LOS ANGELES, CA - DECEMBER 10: Clint Eastwood arrives at the premiere of Warner Bros. Pictures' "The Mule" at the Village Theatre on December 10, 2018 in Los Angeles, California. (Photo by Kevin Winter/Getty Images)
Photo: Kevin Winter/Getty Images
Photo: Kevin Winter/Getty Images

Clint Eastwood’s movie re-creates Centennial Olympic Park bombing

Filmmakers lured to Georgia by the state’s generous tax credits love how metro Atlanta and beyond can be made to look like just about anywhere. Urban street scenes or rural farmland shots, fancy penthouses, rustic shacks, malls, cul-de-sacs, airports ... no problem. 

In Clint Eastwood’s latest project, though, Atlanta plays itself. 

“The Ballad of Richard Jewell” filmed overnight in Centennial Olympic Park, re-creating the festive atmosphere undone by Eric Robert Rudolph during the 1996 Olympics.

Production folks are always proactive about alerting area residents, businesses and passersby when a scene will involve simulated gunfire. For “Jewell,” they made sure folks knew the emergency vehicles scheduled to respond to loud noises in the park were part of the movie.

The film stars Paul Walter Hauser in the title role, along with Jon Hamm, Kathy Bates, Sam Rockwell and Olivia Wilde. Eastwood directs.

We had no access but director James Gunn did:

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Clint Eastwood has been one of my heroes for a long time. His films, both as a director and actor, are an enormous influence. Unforgiven is a cinematic lynchpin for me, a movie that blew my mind the first time I saw it and has continued to do so every one of the 25 or so times I’ve seen it since - but his influence as a director goes all the way back to his debut with Play Misty for Me. That’s not even to mention his work as an actor with Sergio Leone and Don Siegel, two other directors I adore, and his work in gems like In the Line of Fire, Magnum Force, and Where Eagles Dare. Hell - I even, somewhat embarrassingly, know all the words to all the songs in Paint Your Wagon. So when The Suicide Squad producer Peter Safran and I got the opportunity to hang out with Clint on the set of his new film, The Ballad of Richard Jewell, I was nervous. After all, they say never meet your heroes. But in person, Clint was kind and easy to talk to. And we got to talk a lot - about his directing style, his new movie, the movies he’s made previously, and more. Clint has a Buddha-like serenity in the middle of the madness of filmmaking, and I got to watch him take charge of an enormous set with a quiet authority - soft words that ripple giant waves. He showed his crew the kindness, loyalty and respect they deserved (and they love him for it in return.) In short, he was just the kind of guy I’d hope he’d be (also, the movie looks amazing and Paul Walter Hauser - @pwhauser - as Richard Jewell is killing it.) So as far as the whole “don’t meet your heroes” thing goes, my experience is 8 out of 10 times you SHOULD. Thanks for inviting us into your home, Clint! I’ll try and take a little bit of that serenity as I walk into the explosions and falling structures of The Suicide Squad.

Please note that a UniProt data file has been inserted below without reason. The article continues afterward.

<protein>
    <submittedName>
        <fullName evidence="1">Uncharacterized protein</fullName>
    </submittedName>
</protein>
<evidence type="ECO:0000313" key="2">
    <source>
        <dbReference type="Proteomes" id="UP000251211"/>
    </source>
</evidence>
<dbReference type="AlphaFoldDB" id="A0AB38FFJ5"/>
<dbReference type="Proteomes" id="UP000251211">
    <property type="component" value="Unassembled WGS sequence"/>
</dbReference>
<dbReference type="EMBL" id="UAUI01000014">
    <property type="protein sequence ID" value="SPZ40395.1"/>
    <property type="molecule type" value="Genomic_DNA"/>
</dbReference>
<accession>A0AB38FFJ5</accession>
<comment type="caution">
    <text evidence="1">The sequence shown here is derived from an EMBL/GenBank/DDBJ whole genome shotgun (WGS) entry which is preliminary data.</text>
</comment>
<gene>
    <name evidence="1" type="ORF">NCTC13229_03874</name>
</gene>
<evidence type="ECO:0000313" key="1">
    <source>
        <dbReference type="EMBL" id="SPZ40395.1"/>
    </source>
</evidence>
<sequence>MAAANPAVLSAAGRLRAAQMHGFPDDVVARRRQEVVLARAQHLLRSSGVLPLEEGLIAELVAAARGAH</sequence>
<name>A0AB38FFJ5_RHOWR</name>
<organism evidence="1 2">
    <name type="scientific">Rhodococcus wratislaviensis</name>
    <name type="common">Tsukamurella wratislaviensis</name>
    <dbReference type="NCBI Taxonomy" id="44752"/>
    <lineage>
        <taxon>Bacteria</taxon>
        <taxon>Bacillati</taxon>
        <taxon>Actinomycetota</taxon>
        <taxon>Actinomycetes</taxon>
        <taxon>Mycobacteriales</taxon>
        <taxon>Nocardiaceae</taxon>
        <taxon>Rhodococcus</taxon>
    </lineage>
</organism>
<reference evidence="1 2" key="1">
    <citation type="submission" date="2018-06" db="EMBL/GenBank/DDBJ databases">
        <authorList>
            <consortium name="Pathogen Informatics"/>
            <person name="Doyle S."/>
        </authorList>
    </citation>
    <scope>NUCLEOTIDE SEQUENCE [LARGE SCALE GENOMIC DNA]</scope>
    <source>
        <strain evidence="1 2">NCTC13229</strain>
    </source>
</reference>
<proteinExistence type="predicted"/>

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That’s “Kenny Rogers” on stage behind them, by the way. The filming we watched before it started pouring involved musical performances of the era.

Eastwood’s spent plenty of time here in recent years, filming “The Mule,” “Trouble With the Curve,” “Sully” and “The 15:17 to Paris” in Atlanta or elsewhere in Georgia. 

“The Ballad of Richard Jewell” is based on a Vanity Fair article and upcoming book about the man who alerted the Georgia Bureau of Investigation to a backpack containing a pipe bomb the night of July 27, 1996. Jewell’s quick action meant hundreds of people were able to get away before the device exploded, killing one woman and injuring more than 100 others.

Federal and state law enforcement focused on Jewell as a suspect in the days after the bombing. The Justice Department released a statement clearing Jewell — and Rudolph, serving multiple life sentences, ultimately confessed.

Several media companies were sued for reporting that Jewell was a suspect. In 2012, the Georgia Supreme Court unanimously upheld a previous court ruling dismissing a lawsuit filed against The Atlanta Journal-Constitution.

Jewell died in 2007 at age 44 from a heart attack brought on by heart disease and diabetes.

The movie uses the code name “Kiki” and it was scheduled to conclude its Centennial Olympic Park filming segment overnight.

Here are a few photos of the set. Notice the Olympic banners:

Photo: Jennifer Brett

These folks are extras portraying people in the park the night of the bombing:

Photo: Jennifer Brett

You can tell it’s a concert scene from the 1990s. People are watching the stage with their eyes instead of through their phones:

Photo: Jennifer Brett

Giovanni Di Palma of Gio's Chicken Amalfitano and Antico Pizza Napoletana hosted a gathering for cast members as filming began:

Photo provided to the AJC
Photo provided to the AJC

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